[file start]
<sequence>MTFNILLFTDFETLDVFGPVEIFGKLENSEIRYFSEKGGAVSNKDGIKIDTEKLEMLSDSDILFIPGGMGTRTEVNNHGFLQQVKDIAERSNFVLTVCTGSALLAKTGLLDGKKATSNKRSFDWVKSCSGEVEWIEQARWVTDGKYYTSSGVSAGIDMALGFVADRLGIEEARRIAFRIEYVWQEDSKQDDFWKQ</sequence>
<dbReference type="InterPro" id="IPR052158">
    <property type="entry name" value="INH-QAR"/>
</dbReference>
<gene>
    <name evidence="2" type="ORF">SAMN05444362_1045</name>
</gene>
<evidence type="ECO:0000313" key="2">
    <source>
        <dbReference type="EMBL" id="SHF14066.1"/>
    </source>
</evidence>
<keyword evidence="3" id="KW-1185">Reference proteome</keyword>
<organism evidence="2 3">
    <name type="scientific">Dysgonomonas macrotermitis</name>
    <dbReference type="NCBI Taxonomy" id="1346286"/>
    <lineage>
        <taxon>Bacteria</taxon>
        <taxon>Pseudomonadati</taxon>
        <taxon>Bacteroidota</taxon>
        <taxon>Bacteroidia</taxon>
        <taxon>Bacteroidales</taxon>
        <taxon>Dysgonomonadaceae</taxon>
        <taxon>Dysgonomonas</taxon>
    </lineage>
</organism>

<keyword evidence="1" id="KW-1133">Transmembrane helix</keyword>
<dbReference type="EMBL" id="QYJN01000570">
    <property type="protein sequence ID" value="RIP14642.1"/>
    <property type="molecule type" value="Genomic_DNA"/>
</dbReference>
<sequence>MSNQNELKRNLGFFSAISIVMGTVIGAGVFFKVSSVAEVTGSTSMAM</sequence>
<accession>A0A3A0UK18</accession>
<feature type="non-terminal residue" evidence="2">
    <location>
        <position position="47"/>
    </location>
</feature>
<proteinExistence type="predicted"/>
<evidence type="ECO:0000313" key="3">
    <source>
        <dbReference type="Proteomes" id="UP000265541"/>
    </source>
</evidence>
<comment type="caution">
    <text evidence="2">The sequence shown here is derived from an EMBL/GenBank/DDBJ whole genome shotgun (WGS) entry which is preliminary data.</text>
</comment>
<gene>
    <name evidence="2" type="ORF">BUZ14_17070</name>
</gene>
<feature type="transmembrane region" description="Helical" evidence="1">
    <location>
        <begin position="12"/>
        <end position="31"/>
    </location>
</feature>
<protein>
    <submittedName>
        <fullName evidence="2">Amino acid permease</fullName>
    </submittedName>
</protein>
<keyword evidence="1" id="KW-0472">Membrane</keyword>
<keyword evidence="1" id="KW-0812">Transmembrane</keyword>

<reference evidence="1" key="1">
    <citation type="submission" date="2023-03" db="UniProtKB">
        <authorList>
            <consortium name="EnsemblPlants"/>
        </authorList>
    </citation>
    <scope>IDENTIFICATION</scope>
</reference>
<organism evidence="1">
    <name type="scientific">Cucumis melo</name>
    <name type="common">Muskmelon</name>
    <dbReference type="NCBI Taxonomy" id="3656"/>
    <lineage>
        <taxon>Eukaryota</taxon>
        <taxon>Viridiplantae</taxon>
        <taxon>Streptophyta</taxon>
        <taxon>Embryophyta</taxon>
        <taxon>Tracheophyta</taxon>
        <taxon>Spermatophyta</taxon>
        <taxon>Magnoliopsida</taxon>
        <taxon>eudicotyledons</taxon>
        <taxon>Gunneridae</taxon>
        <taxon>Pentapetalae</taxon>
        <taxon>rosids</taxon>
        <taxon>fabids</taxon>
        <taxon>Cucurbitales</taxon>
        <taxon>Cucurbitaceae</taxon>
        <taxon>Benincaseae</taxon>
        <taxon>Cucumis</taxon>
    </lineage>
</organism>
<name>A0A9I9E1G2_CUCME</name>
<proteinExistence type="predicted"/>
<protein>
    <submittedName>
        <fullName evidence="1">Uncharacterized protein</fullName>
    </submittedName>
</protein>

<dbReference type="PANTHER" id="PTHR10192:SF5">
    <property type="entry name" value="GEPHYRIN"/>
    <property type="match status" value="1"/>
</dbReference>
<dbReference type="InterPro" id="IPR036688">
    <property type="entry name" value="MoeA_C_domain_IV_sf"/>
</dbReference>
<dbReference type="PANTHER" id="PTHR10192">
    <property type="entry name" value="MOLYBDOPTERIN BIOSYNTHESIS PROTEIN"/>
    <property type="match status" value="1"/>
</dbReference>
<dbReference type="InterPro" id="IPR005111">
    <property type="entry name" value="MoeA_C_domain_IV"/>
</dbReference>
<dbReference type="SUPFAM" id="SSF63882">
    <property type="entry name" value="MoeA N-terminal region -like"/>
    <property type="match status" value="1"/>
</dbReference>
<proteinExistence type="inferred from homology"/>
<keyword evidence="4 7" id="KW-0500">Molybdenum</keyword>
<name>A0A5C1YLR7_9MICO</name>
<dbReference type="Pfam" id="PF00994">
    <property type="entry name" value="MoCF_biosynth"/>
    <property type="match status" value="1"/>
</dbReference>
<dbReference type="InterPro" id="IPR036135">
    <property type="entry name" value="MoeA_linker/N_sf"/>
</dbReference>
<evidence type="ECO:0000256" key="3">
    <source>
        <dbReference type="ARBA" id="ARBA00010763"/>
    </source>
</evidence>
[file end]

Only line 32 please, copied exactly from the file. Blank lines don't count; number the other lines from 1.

<sequence>MSNQNELKRNLGFFSAISIVMGTVIGAGVFFKVSSVAEVTGSTSMAM</sequence>